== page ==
Great programming is a balancing act between writing good, readable and organized code. Good code is fast, efficient and memory conscious. Good code is also very easy to read and to understand. But also the way the code is organized is of the utmost importance. It’s a balancing act because sometimes fast and ugly code needs to give way to readable code. A single linear function that’s optimized to the nines may be super efficient. But it’s also a maintenance nightmare.
Code is usually organized in layers, modules and functions to make maintenance simple. Once the architecture is clearly understood then each function should be easily readable. And only when it’s readable can it then be optimized. Coding in the reverse order will lead to confusion and loss of productivity. Plus the next programmer will thank you. Or at the very least, not come knocking at your door with some choice words.
This includes organizing your application into layers, modules and functions. In most programming languages that also includes organizing code into files. And in the case of OOP languages, their own classes. Follow standard development practices such as loose coupling. Single responsibility. Use recognizable design patterns.
Business code and boilerplate code should be kept separate as much as possible. Extract boilerplate code into methods when the isolation of the logic makes sense. Use descriptive language when naming methods that isolate business logic. Also use client provided terminology as much as possible so that everyone gets along.
Boilerplate code is the same code that gets written all the time. To validate data structures and variables. It may set up new variables or constants. It even handles errors and exceptions when things go wrong. It’s the code that makes sure the business code works properly.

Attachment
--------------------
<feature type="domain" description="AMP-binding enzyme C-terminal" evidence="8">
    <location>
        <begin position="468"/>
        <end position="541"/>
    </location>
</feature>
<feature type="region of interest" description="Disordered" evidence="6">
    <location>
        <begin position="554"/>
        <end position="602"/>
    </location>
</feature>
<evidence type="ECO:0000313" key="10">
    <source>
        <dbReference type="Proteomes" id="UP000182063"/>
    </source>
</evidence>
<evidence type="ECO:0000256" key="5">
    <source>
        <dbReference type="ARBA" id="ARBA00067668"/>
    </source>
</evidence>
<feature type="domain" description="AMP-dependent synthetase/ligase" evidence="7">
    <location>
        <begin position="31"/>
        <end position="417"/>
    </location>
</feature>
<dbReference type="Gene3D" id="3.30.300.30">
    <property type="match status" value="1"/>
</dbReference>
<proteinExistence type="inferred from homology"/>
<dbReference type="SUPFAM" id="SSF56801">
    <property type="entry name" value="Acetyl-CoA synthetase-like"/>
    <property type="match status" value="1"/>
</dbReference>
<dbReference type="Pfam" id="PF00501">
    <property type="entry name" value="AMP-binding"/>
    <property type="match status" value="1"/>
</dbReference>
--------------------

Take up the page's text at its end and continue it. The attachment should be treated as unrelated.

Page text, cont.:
Business code, on the other hand, acts on data. From the input, it generates the output based on business rules provided by the client. Business rules do the math when needed. It determines what happens when a customer is older than 18 years old. Or if a value is null versus an empty string.
Performance is a combination of using the right libraries and proper control statements. But also being smart about how best to solve a problem. Should you use a switch statement. Multiple if-else statements. Or perhaps configure a hash map. All while watching how much memory gets eaten up.
The JIT is a marvellous wonder at optimizing code at runtime. It will inline your code if and when possible. It’ll optimize your conditional statements. Unroll your loops. It’ll even compile your code to binary if the need arises. So at the outset assume that performance is handled by the JIT. But also keep in mind that it will only do so after it’s gathered enough data points to make a decision.
Even though you should never prematurely optimize code. The boilerplate code you write every day should already be optimized in your head. Write your conditions so that they short circuit. The most likely if-else condition to occur should be coded in order of most likely to happen first.
It important to always keep these three rules in mind when coding. Your co-developers with thank you. And so will the guy doing the code reviews.